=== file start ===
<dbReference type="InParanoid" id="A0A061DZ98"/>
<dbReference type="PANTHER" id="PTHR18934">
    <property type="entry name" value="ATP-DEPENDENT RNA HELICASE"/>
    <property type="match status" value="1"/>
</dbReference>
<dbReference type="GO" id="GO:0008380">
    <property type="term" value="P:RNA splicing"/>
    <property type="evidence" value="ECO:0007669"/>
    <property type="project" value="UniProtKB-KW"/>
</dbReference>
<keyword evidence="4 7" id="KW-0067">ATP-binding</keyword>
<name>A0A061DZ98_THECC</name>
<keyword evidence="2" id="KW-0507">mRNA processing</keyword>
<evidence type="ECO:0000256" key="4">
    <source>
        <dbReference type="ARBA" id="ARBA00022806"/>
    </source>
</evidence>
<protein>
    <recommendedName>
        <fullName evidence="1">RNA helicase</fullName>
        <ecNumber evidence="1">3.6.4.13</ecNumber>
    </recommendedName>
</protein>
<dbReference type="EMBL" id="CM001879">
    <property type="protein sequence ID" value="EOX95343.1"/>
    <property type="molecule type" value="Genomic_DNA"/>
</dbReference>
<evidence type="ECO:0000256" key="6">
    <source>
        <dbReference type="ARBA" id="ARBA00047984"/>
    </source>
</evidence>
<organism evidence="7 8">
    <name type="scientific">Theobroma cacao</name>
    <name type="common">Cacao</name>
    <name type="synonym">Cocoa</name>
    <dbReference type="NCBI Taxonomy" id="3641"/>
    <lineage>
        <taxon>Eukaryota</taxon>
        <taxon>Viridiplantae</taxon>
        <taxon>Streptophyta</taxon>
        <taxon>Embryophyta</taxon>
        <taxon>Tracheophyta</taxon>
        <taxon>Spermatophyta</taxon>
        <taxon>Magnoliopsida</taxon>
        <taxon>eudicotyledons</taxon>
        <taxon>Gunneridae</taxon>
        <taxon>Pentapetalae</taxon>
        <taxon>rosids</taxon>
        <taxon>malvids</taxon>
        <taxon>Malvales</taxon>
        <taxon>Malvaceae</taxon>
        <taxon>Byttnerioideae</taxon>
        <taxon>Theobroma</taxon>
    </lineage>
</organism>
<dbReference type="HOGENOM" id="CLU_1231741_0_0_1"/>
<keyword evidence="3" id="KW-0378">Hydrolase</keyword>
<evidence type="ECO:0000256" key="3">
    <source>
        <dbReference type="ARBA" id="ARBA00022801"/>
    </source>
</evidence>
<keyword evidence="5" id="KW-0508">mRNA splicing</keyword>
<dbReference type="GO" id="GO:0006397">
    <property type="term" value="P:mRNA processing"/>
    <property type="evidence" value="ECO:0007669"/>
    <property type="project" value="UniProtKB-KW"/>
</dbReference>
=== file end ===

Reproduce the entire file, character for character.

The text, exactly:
<dbReference type="InParanoid" id="A0A061DZ98"/>
<dbReference type="PANTHER" id="PTHR18934">
    <property type="entry name" value="ATP-DEPENDENT RNA HELICASE"/>
    <property type="match status" value="1"/>
</dbReference>
<dbReference type="GO" id="GO:0008380">
    <property type="term" value="P:RNA splicing"/>
    <property type="evidence" value="ECO:0007669"/>
    <property type="project" value="UniProtKB-KW"/>
</dbReference>
<keyword evidence="4 7" id="KW-0067">ATP-binding</keyword>
<name>A0A061DZ98_THECC</name>
<keyword evidence="2" id="KW-0507">mRNA processing</keyword>
<evidence type="ECO:0000256" key="4">
    <source>
        <dbReference type="ARBA" id="ARBA00022806"/>
    </source>
</evidence>
<protein>
    <recommendedName>
        <fullName evidence="1">RNA helicase</fullName>
        <ecNumber evidence="1">3.6.4.13</ecNumber>
    </recommendedName>
</protein>
<dbReference type="EMBL" id="CM001879">
    <property type="protein sequence ID" value="EOX95343.1"/>
    <property type="molecule type" value="Genomic_DNA"/>
</dbReference>
<evidence type="ECO:0000256" key="6">
    <source>
        <dbReference type="ARBA" id="ARBA00047984"/>
    </source>
</evidence>
<organism evidence="7 8">
    <name type="scientific">Theobroma cacao</name>
    <name type="common">Cacao</name>
    <name type="synonym">Cocoa</name>
    <dbReference type="NCBI Taxonomy" id="3641"/>
    <lineage>
        <taxon>Eukaryota</taxon>
        <taxon>Viridiplantae</taxon>
        <taxon>Streptophyta</taxon>
        <taxon>Embryophyta</taxon>
        <taxon>Tracheophyta</taxon>
        <taxon>Spermatophyta</taxon>
        <taxon>Magnoliopsida</taxon>
        <taxon>eudicotyledons</taxon>
        <taxon>Gunneridae</taxon>
        <taxon>Pentapetalae</taxon>
        <taxon>rosids</taxon>
        <taxon>malvids</taxon>
        <taxon>Malvales</taxon>
        <taxon>Malvaceae</taxon>
        <taxon>Byttnerioideae</taxon>
        <taxon>Theobroma</taxon>
    </lineage>
</organism>
<dbReference type="HOGENOM" id="CLU_1231741_0_0_1"/>
<keyword evidence="3" id="KW-0378">Hydrolase</keyword>
<evidence type="ECO:0000256" key="3">
    <source>
        <dbReference type="ARBA" id="ARBA00022801"/>
    </source>
</evidence>
<keyword evidence="5" id="KW-0508">mRNA splicing</keyword>
<dbReference type="GO" id="GO:0006397">
    <property type="term" value="P:mRNA processing"/>
    <property type="evidence" value="ECO:0007669"/>
    <property type="project" value="UniProtKB-KW"/>
</dbReference>